As part of my effort to burn off as many vacation days as I could so that I don't lose them, I went over to San Francisco to see how festive the downtown area looks during the holiday season. This picture says it all....
Then, I went to the multiplex at the San Francisco Center to see a movie that won't be in Sacramento until after Christmas. I chose Doubt, which seems to be a front-runner for glory at next year's Academy Awards. I can say the cast brought its "A" game in this story about suspicion, jealousy, righteousness, and faith at a Catholic high school in the Bronx in 1964. The school's principal, Sister Aloysius (Meryl Streep), is very strict, and unforgiving of anyone who doesn't follow her example. Such secular things like the Bossa Nova or Frosty the Snowman have no place in her school.
She suspects the local priest, Father Flynn (Philip Seymour Hoffmann), of an inappropriate relationship with Donald Muller, the only Aftican-American student there. The suspicions start, however, because of something Sister James (Amy Adams), a younger nun who teaches history, thinks she sees something wrong.
But is she right, and does it matter? Not to Sister Aloysius, who is determined to prove Father Flynn has done something wrong. She thinks she has her true faith on her side, and that is enough. Father Flynn, who is more progressive, insists he hasn't done anything wrong. Still, there are a few things, like the fact Donald was found with papal wine on his breath after visiting Father Flynn in his office. There's also the fact Flynn has been in three parishes in five years. That must mean something....
The performances by Streep, Adams, and Hoffman really make this movie go. The scene where Sister Aloysius and Father Flynn have their first confrontation in her office is a great example of how she tries to control the situation. They play off each other while Sister James is stuck in the middle. Adams is heartbreaking as the young nun who may wonder what she has started. It's been mentioned Natalie Portman was considered as Sister James, but declined. Adams, who was a sensation as Giselle in Enchanted last year, makes this role her own, as she's able to hold her own with Hoffman and Streep.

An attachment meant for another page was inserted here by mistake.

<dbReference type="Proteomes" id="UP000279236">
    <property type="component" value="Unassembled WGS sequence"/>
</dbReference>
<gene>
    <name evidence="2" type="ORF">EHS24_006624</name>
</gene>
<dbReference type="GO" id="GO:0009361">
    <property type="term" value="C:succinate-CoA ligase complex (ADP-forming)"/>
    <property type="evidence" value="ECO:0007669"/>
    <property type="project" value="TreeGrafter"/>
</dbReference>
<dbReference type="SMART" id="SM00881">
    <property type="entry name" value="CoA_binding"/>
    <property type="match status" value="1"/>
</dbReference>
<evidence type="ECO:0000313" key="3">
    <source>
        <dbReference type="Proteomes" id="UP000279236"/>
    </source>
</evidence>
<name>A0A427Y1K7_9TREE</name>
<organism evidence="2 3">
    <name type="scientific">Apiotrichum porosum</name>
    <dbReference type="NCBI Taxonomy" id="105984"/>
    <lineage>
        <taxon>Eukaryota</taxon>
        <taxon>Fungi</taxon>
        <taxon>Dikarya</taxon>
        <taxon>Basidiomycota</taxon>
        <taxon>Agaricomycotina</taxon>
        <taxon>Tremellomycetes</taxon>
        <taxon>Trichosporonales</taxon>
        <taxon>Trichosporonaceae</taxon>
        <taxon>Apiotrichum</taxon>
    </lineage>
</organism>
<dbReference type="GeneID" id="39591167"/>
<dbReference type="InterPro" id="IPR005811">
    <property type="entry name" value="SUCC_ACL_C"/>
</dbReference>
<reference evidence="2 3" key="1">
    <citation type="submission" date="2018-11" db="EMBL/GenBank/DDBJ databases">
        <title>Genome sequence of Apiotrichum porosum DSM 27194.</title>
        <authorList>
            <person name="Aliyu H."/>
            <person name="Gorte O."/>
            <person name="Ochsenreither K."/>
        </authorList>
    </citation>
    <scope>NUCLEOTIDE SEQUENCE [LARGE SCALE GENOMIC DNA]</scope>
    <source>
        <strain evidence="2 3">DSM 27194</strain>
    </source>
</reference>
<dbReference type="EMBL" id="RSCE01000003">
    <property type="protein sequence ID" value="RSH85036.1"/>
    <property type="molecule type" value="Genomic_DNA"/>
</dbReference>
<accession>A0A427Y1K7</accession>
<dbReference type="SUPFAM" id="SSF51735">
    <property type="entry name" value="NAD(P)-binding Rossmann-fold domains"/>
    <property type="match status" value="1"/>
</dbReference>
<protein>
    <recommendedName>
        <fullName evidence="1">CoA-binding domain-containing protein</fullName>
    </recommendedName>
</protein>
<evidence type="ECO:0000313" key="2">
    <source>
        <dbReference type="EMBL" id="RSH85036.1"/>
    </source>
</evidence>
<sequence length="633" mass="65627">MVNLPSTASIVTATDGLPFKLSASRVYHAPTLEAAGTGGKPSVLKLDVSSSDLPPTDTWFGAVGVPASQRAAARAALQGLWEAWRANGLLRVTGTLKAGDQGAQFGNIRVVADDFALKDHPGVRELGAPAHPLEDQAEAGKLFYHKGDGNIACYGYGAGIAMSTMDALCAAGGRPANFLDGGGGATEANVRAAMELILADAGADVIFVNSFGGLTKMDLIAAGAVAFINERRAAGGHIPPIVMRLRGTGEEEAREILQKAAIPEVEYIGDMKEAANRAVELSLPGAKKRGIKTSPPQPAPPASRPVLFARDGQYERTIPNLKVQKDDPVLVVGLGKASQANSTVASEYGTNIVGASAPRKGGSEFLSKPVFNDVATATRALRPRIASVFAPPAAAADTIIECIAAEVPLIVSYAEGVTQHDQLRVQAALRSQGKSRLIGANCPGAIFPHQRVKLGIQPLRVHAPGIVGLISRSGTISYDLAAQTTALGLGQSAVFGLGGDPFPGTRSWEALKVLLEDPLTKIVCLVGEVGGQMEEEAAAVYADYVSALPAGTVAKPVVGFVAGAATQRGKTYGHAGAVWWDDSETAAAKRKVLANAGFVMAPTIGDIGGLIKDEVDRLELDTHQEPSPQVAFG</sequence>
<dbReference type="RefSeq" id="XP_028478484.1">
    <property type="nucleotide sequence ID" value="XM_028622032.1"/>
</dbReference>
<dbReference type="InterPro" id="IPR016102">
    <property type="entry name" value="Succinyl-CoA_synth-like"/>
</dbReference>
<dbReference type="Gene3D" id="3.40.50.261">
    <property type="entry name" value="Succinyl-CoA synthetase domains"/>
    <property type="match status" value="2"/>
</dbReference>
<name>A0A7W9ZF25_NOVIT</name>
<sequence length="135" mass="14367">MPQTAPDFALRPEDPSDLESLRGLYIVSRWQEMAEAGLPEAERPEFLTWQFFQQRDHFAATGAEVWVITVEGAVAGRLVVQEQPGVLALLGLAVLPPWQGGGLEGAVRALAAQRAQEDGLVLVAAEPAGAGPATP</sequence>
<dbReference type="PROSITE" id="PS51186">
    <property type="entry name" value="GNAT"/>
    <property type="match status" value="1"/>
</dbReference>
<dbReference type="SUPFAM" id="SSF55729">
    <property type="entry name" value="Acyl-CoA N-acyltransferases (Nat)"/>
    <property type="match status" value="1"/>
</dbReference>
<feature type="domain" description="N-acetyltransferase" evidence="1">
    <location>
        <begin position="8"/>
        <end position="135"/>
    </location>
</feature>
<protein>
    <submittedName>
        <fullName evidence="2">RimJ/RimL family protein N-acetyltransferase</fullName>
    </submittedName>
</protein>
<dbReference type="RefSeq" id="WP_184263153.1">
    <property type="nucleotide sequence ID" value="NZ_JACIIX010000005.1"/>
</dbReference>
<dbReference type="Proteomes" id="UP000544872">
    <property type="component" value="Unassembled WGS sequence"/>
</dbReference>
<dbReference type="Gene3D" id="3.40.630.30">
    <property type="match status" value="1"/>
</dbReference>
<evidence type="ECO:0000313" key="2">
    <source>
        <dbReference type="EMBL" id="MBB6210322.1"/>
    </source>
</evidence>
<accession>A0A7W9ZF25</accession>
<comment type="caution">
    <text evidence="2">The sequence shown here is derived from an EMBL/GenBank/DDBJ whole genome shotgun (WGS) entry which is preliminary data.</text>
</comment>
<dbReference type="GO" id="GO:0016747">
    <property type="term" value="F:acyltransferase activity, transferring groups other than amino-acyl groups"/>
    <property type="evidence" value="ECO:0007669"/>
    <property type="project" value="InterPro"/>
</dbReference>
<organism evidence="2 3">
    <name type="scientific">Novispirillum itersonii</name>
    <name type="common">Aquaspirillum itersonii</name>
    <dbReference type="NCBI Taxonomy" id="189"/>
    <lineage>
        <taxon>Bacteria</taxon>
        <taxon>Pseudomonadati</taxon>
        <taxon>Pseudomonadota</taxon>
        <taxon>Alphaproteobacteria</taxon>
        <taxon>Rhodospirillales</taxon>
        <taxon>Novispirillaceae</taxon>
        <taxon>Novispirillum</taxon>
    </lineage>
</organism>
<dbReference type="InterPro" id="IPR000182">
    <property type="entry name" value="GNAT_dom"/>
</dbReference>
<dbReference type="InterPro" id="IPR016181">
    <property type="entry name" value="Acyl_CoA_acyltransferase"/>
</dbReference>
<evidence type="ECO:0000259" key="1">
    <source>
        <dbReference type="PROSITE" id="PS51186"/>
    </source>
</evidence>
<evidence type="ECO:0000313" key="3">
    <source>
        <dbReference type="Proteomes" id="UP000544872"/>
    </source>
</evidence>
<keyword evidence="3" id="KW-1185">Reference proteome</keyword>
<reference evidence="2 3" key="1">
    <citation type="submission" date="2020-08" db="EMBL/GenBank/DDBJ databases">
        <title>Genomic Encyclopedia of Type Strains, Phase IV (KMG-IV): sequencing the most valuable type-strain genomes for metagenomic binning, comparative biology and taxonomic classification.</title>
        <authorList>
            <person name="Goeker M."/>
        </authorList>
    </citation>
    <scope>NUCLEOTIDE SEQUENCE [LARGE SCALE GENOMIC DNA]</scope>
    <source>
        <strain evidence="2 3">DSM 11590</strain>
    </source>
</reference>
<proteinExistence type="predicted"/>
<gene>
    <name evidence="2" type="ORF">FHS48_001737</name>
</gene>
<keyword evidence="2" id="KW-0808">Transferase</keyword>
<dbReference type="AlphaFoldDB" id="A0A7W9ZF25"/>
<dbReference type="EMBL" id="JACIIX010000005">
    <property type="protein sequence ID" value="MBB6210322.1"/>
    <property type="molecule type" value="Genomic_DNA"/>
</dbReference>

The movie also points out how different the male and female worlds within the Catholic Church, and how that may be a factor in Sister Aloysius' suspicions. The nuns, most of them elderly, eat quietly in their plain lifestyle. When we see Father Flynn have his dinner, it's with other priests, and it's loud and boisterous. It's also made clear that while Sister Aloysius is the principal, Father Flynn is the boss.
Another scene that will really break your heart involves Viola Davis as Donald's mom, Mrs. Mullar. While they discuss what Father Flynn may or may not have done, Mrs. Muller is more concerned that her son stay in the school. Just look at Viola's emotion and concern on her face, and you can see it's real. Just hear her response to Sister Aloysius' suspicions, and it will stun you. Viola's performance in that one scene has many predicting an Oscar for her. While some people may say her appearance is too brief, tell that to Beatrice Straight or Judi Dench, who have won Oscars with a brief yet effective appearance.
When I was at the theater, I heard a few people laugh at some of Streep's lines. I was a bit surprised, but I think it shows Sister Aloysius can be funny, and an very dry way, but they were quiet when she had her final battle. I think Streep has a good chance of getting her third Oscar. This actress has had some year, from this role to singing ABBA in Mamma Mia! (which my mom will get for Christmas this year). My grandparents may have had Katharine Hepburn, but my generation would say Streep is in that league, and more.